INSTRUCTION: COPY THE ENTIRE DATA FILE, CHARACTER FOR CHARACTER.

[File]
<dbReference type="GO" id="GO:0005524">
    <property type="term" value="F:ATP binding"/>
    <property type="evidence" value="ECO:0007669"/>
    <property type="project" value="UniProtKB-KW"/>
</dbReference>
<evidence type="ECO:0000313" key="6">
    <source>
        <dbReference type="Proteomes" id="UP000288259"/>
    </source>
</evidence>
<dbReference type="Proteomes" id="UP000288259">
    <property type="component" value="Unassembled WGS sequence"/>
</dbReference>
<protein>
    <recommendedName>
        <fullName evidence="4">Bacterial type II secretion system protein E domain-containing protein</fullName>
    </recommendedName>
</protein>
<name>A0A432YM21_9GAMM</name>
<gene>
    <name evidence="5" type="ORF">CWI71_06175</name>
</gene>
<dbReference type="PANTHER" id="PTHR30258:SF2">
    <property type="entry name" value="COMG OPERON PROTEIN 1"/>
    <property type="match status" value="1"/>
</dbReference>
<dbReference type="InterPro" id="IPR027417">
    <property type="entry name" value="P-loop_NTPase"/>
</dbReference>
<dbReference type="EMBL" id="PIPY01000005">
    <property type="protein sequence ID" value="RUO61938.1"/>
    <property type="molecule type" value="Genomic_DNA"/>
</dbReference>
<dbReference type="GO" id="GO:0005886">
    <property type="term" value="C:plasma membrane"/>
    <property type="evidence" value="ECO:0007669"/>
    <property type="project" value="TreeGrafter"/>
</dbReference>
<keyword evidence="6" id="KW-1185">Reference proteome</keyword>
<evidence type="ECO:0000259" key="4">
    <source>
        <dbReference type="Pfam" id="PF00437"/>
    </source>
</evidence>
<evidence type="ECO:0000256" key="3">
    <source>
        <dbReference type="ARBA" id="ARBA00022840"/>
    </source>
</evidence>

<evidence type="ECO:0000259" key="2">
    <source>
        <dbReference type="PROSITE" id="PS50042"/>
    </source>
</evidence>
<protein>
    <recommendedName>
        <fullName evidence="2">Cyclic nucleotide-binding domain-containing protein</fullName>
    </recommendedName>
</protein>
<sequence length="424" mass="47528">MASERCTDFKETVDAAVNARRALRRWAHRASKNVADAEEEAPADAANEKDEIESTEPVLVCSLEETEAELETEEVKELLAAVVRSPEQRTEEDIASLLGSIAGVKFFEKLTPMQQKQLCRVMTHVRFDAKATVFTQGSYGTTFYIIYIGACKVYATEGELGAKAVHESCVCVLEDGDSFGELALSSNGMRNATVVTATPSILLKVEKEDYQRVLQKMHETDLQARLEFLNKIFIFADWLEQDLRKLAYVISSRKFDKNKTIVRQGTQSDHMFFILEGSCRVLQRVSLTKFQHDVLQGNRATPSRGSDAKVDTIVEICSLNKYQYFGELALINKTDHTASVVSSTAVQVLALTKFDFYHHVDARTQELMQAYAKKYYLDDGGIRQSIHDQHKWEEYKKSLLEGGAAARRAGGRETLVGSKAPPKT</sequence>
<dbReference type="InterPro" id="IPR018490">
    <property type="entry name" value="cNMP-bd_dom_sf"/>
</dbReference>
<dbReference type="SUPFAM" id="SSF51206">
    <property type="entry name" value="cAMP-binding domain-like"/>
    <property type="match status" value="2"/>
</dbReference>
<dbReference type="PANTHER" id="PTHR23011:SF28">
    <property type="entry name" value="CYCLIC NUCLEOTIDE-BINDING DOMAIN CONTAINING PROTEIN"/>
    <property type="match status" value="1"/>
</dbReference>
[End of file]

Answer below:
<dbReference type="GO" id="GO:0005524">
    <property type="term" value="F:ATP binding"/>
    <property type="evidence" value="ECO:0007669"/>
    <property type="project" value="UniProtKB-KW"/>
</dbReference>
<evidence type="ECO:0000313" key="6">
    <source>
        <dbReference type="Proteomes" id="UP000288259"/>
    </source>
</evidence>
<dbReference type="Proteomes" id="UP000288259">
    <property type="component" value="Unassembled WGS sequence"/>
</dbReference>
<protein>
    <recommendedName>
        <fullName evidence="4">Bacterial type II secretion system protein E domain-containing protein</fullName>
    </recommendedName>
</protein>
<name>A0A432YM21_9GAMM</name>
<gene>
    <name evidence="5" type="ORF">CWI71_06175</name>
</gene>
<dbReference type="PANTHER" id="PTHR30258:SF2">
    <property type="entry name" value="COMG OPERON PROTEIN 1"/>
    <property type="match status" value="1"/>
</dbReference>
<dbReference type="InterPro" id="IPR027417">
    <property type="entry name" value="P-loop_NTPase"/>
</dbReference>
<dbReference type="EMBL" id="PIPY01000005">
    <property type="protein sequence ID" value="RUO61938.1"/>
    <property type="molecule type" value="Genomic_DNA"/>
</dbReference>
<dbReference type="GO" id="GO:0005886">
    <property type="term" value="C:plasma membrane"/>
    <property type="evidence" value="ECO:0007669"/>
    <property type="project" value="TreeGrafter"/>
</dbReference>
<keyword evidence="6" id="KW-1185">Reference proteome</keyword>
<evidence type="ECO:0000259" key="4">
    <source>
        <dbReference type="Pfam" id="PF00437"/>
    </source>
</evidence>
<evidence type="ECO:0000256" key="3">
    <source>
        <dbReference type="ARBA" id="ARBA00022840"/>
    </source>
</evidence>

<evidence type="ECO:0000259" key="2">
    <source>
        <dbReference type="PROSITE" id="PS50042"/>
    </source>
</evidence>
<protein>
    <recommendedName>
        <fullName evidence="2">Cyclic nucleotide-binding domain-containing protein</fullName>
    </recommendedName>
</protein>
<sequence length="424" mass="47528">MASERCTDFKETVDAAVNARRALRRWAHRASKNVADAEEEAPADAANEKDEIESTEPVLVCSLEETEAELETEEVKELLAAVVRSPEQRTEEDIASLLGSIAGVKFFEKLTPMQQKQLCRVMTHVRFDAKATVFTQGSYGTTFYIIYIGACKVYATEGELGAKAVHESCVCVLEDGDSFGELALSSNGMRNATVVTATPSILLKVEKEDYQRVLQKMHETDLQARLEFLNKIFIFADWLEQDLRKLAYVISSRKFDKNKTIVRQGTQSDHMFFILEGSCRVLQRVSLTKFQHDVLQGNRATPSRGSDAKVDTIVEICSLNKYQYFGELALINKTDHTASVVSSTAVQVLALTKFDFYHHVDARTQELMQAYAKKYYLDDGGIRQSIHDQHKWEEYKKSLLEGGAAARRAGGRETLVGSKAPPKT</sequence>
<dbReference type="InterPro" id="IPR018490">
    <property type="entry name" value="cNMP-bd_dom_sf"/>
</dbReference>
<dbReference type="SUPFAM" id="SSF51206">
    <property type="entry name" value="cAMP-binding domain-like"/>
    <property type="match status" value="2"/>
</dbReference>
<dbReference type="PANTHER" id="PTHR23011:SF28">
    <property type="entry name" value="CYCLIC NUCLEOTIDE-BINDING DOMAIN CONTAINING PROTEIN"/>
    <property type="match status" value="1"/>
</dbReference>